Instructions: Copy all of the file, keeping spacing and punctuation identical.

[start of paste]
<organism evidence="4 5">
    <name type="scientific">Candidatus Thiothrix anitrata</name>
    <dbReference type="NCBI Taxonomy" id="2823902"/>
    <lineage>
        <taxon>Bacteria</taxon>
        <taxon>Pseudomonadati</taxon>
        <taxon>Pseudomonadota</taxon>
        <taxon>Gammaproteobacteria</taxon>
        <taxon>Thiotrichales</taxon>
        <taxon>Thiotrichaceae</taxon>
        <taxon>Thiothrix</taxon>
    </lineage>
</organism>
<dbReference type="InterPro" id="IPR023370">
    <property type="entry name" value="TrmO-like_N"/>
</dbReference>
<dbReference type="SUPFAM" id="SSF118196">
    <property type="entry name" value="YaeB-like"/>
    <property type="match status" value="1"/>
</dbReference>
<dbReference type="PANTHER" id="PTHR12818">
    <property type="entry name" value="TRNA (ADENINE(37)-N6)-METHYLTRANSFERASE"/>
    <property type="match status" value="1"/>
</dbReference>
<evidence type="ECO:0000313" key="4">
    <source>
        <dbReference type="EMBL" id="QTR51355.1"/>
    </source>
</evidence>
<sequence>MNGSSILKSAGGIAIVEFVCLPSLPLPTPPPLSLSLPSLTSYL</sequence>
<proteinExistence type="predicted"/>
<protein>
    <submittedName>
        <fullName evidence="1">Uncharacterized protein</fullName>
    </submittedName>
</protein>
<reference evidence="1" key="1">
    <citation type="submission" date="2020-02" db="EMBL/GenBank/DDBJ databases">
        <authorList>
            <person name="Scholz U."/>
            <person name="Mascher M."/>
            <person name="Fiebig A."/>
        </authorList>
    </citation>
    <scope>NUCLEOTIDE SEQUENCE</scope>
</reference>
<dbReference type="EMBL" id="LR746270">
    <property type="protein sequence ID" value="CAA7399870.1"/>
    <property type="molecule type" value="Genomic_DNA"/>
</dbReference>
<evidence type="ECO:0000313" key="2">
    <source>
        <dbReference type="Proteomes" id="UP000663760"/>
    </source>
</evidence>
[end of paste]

<organism evidence="4 5">
    <name type="scientific">Candidatus Thiothrix anitrata</name>
    <dbReference type="NCBI Taxonomy" id="2823902"/>
    <lineage>
        <taxon>Bacteria</taxon>
        <taxon>Pseudomonadati</taxon>
        <taxon>Pseudomonadota</taxon>
        <taxon>Gammaproteobacteria</taxon>
        <taxon>Thiotrichales</taxon>
        <taxon>Thiotrichaceae</taxon>
        <taxon>Thiothrix</taxon>
    </lineage>
</organism>
<dbReference type="InterPro" id="IPR023370">
    <property type="entry name" value="TrmO-like_N"/>
</dbReference>
<dbReference type="SUPFAM" id="SSF118196">
    <property type="entry name" value="YaeB-like"/>
    <property type="match status" value="1"/>
</dbReference>
<dbReference type="PANTHER" id="PTHR12818">
    <property type="entry name" value="TRNA (ADENINE(37)-N6)-METHYLTRANSFERASE"/>
    <property type="match status" value="1"/>
</dbReference>
<evidence type="ECO:0000313" key="4">
    <source>
        <dbReference type="EMBL" id="QTR51355.1"/>
    </source>
</evidence>
<sequence>MNGSSILKSAGGIAIVEFVCLPSLPLPTPPPLSLSLPSLTSYL</sequence>
<proteinExistence type="predicted"/>
<protein>
    <submittedName>
        <fullName evidence="1">Uncharacterized protein</fullName>
    </submittedName>
</protein>
<reference evidence="1" key="1">
    <citation type="submission" date="2020-02" db="EMBL/GenBank/DDBJ databases">
        <authorList>
            <person name="Scholz U."/>
            <person name="Mascher M."/>
            <person name="Fiebig A."/>
        </authorList>
    </citation>
    <scope>NUCLEOTIDE SEQUENCE</scope>
</reference>
<dbReference type="EMBL" id="LR746270">
    <property type="protein sequence ID" value="CAA7399870.1"/>
    <property type="molecule type" value="Genomic_DNA"/>
</dbReference>
<evidence type="ECO:0000313" key="2">
    <source>
        <dbReference type="Proteomes" id="UP000663760"/>
    </source>
</evidence>